Ahmed bin Salman died of heart failure at age 43 in Riyadh on 22 July 2002.[23] He was buried in Al Oud cemetery on 23 July 2002 after funeral prayers at the Imam Turki bin Abdullah mosque in Riyadh.[4][24][25] His cousin, Sultan bin Faisal bin Turki bin Abdullah, brother of Abdullah bin Faisal, who had been killed in a car crash while coming to Riyadh to participate in funeral prayers for Prince Ahmed, was also buried with him in Al Oud cemetery in Riyadh.[24][26]

Alleged involvement in 9/11 attacks[edit]

In Why America Slept (2003), Gerald Posner claimed that Ahmed bin Salman had had ties to al-Qaeda and had advance knowledge of the September 11, 2001 attacks. The story was strongly denied by his family pointing out that he in fact loved America, spent a great deal of time at his home there in Bradbury, and invested heavily in the American horse racing industry. His friends in American racing stated their knowledge of him and his attitudes made it impossible to believe the allegations.[27]

Legacy[edit]

Faisal bin Salman announced in 2004 that Prince Ahmad bin Salman Institute for Applied Media Training would be established to train journalists.[28]

References[edit]

  1. ^ a b c d e f "Prince Ahmed bin Salman 1958 - 2002". About.com. 23 July 2002. Retrieved 19 May 2012. 
  2. ^ a b c d e f g "Prince Ahmed bin Salman 1958 - 2002". Horse Races. Retrieved 23 May 2012. 
  3. ^ "Princess Sultana bint Turki Al Sudairy dies". Arab News. 1 August 2011. Retrieved 4 May 2012. 
  4. ^ a b Al Oraifij, Abdullah (3 August 2011). "Sultana, wife of Riyadh Emir, passes away". Saudi Gazette. Retrieved 9 August 2012. 
  5. ^ "Sultana bint Ahmad bin Muhammad al Sudairi". Datarabia. Retrieved 8 May 2012. 
  6. ^ "Family Tree of Salman bin Abdulaziz bin Abdul Rahman Al Saud". Datarabia. Retrieved 1 May 2012. 
  7. ^ "Kingdom mourns loss of princess". The Siasat Daily. 3 August 2011. Retrieved 26 May 2012. 
  8. ^ a b c d "Prince Ahmad ibn Salman passes away". Arab News. 23 July 2002. Retrieved 16 July 2012. 
  9. ^ Wharton, David (23 July 2002). "A Charming Prince Is Lost". Los Angeles Times. Retrieved 23 May 2012. 
  10. ^ a b Drape, Joe (18 May 2002). "Horse racing; A Prince's Passion finally Pays Off". The New York Times. Retrieved 23 May 2012. 
  11. ^ Sabri Sharaf (2001). The House of Saud in Commerce: A Study of Royal Entrepreneurship in Saudi Arabia. Sharaf Sabri. p. 142. ISBN 978-81-901254-0-6. Retrieved 2 April 2013. 
  12. ^ Atwan, Abdul Bari; Jihad Khazen (1996). "In the Saudi pocket". Index on Censorship 25 (2): 50–55. doi:10.1080/03064229608536032.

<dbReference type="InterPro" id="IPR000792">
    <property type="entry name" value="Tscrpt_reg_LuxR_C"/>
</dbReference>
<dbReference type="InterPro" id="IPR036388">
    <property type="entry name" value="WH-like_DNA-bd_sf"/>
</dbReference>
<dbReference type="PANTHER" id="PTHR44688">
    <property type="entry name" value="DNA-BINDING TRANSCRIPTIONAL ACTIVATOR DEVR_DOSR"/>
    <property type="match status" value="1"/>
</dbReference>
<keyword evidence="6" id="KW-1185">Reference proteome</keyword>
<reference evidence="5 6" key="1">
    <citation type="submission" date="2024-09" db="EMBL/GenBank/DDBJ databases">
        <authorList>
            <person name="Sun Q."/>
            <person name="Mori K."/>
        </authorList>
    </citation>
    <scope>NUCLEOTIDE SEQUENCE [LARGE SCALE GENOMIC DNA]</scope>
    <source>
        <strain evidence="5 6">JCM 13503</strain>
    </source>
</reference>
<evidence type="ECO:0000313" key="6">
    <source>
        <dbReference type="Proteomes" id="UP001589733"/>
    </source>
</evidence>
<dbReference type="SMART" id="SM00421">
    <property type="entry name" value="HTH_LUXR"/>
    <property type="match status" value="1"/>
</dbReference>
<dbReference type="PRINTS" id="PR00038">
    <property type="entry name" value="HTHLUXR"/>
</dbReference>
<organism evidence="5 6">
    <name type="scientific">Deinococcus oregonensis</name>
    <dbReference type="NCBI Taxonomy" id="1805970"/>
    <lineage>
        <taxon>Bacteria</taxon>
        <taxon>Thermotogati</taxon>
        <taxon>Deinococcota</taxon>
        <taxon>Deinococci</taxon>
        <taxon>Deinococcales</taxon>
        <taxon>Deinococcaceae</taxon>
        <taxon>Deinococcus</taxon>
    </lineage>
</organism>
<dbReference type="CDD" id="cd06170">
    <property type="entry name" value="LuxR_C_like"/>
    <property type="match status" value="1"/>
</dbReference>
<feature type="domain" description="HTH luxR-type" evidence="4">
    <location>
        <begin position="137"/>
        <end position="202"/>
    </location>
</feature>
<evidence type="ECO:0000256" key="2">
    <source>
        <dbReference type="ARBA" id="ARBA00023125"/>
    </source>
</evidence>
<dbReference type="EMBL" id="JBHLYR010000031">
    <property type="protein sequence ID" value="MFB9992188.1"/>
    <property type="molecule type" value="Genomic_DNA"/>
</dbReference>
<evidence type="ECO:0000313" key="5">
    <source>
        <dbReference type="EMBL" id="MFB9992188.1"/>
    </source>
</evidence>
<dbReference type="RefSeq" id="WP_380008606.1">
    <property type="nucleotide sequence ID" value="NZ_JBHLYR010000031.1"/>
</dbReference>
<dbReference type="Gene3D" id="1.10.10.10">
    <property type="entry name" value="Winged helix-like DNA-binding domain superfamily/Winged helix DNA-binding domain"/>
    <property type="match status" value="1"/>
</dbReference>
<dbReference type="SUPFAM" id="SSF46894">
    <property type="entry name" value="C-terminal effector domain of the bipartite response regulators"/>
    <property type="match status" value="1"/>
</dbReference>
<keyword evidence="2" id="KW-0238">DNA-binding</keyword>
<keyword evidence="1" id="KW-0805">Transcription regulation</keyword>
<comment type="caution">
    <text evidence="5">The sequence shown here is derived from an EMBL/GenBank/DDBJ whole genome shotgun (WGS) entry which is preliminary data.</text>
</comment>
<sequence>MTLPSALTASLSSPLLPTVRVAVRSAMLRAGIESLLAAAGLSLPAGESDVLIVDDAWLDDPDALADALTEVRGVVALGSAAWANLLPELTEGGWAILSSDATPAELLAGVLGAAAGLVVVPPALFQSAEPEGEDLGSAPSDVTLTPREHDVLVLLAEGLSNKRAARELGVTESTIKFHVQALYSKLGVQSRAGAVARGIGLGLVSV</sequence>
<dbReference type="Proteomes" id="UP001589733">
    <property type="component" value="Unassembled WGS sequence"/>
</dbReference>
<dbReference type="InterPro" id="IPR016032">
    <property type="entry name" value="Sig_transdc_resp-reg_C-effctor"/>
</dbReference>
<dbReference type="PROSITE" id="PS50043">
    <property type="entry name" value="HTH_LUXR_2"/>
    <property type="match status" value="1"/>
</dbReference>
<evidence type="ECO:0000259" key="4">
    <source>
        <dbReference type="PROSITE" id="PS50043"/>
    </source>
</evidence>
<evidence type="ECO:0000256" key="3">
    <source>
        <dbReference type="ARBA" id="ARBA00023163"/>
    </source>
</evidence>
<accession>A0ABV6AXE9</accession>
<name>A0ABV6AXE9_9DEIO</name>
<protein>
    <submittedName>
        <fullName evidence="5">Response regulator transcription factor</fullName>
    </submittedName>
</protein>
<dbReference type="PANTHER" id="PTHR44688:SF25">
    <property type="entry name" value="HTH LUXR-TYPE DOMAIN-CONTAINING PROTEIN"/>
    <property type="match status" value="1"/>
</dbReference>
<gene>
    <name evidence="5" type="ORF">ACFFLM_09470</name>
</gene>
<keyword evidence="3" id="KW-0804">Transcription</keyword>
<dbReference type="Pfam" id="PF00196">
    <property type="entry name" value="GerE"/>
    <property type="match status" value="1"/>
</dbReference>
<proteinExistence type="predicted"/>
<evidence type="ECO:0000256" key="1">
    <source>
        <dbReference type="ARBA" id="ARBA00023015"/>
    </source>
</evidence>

13. ^ a b Paulick, Ray (9 August 2001). "Profile of an Owner: Prince Ahmed bin Salman". Blood Horse. Retrieved 23 May 2012. 
  14. ^ a b William A. Rugh (2004). The Arab Mass Media: Newspapers, Radio, and Television in Arab Politics. Greenwood Publishing Group. p. 169. ISBN 978-0-275-98212-6. Retrieved 26 February 2013. 
  15. ^ a b "İdeological and ownership trends in the Saudi media". Wikileaks. 11 May 2009. Retrieved 1 May 2012. 
  16. ^ a b c "Saudi prince, a top owner o racehorses". Pittsburgh Post-Gazette. 23 July 2002. Retrieved 14 September 2012. 
  17. ^ a b "Ahmed bin Salman bin Abdulaziz". Chicago Tribune. 28 July 2002. Retrieved 23 May 2012. 
  18. ^ Goode, Kristin Ingwell (1 August 2002). "Prince Faisal Salman to Head Thoroughbred Corporation". Blood Horse. Retrieved 19 April 2013. 
  19. ^ Lawrence, David (1 August 2002). "Faisal to step into the breach". The Racing Post (London). Retrieved 19 April 2013. 
  20. ^ "Prince Ahmad named secretary-general of Prince Fahd charity". Arab News. 31 July 2001. Retrieved 24 May 2012. 
  21. ^ "Family Tree of Ahmad bin Salman bin Abdulaziz Al Saud". Datarabia. Retrieved 1 May 2012. 
  22. ^ Noor, Etab (7 August 2013). "Prince Ahmad: A force behind Arab media". Arab News (Riyadh). Retrieved 9 August 2013. 
  23. ^ "Saudis Mourn 2 Princes". The New York Times. 24 July 2002. Retrieved 23 May 2012. 
  24. ^ a b Bradley, John R. (23 July 2002). "Prince Ahmed's cousin killed on way to funeral". USA Today. AP. Retrieved 9 August 2012. 
  25. ^ "Prince dies in car crash on way to Ahmad’s funeral". Arab News. 24 July 2002. Retrieved 14 August 2012. 
  26. ^ "Second tragedy strikes Saudi Royal Family". Lewiston Morning Tribune (Riyadh). AP. 24 July 2002. Retrieved 19 August 2012. 
  27. ^ O'Keeffe, Michael (23 May 2004). "War Emblem owner dead but 9-11 rap has life of its own". NY Daily News. Retrieved 1 May 2012. 
  28. ^ "Prince Ahmad Institute for Media Training Set Up". Arab News. 1 November 2004. Retrieved 21 May 2012. 

Other sources[edit]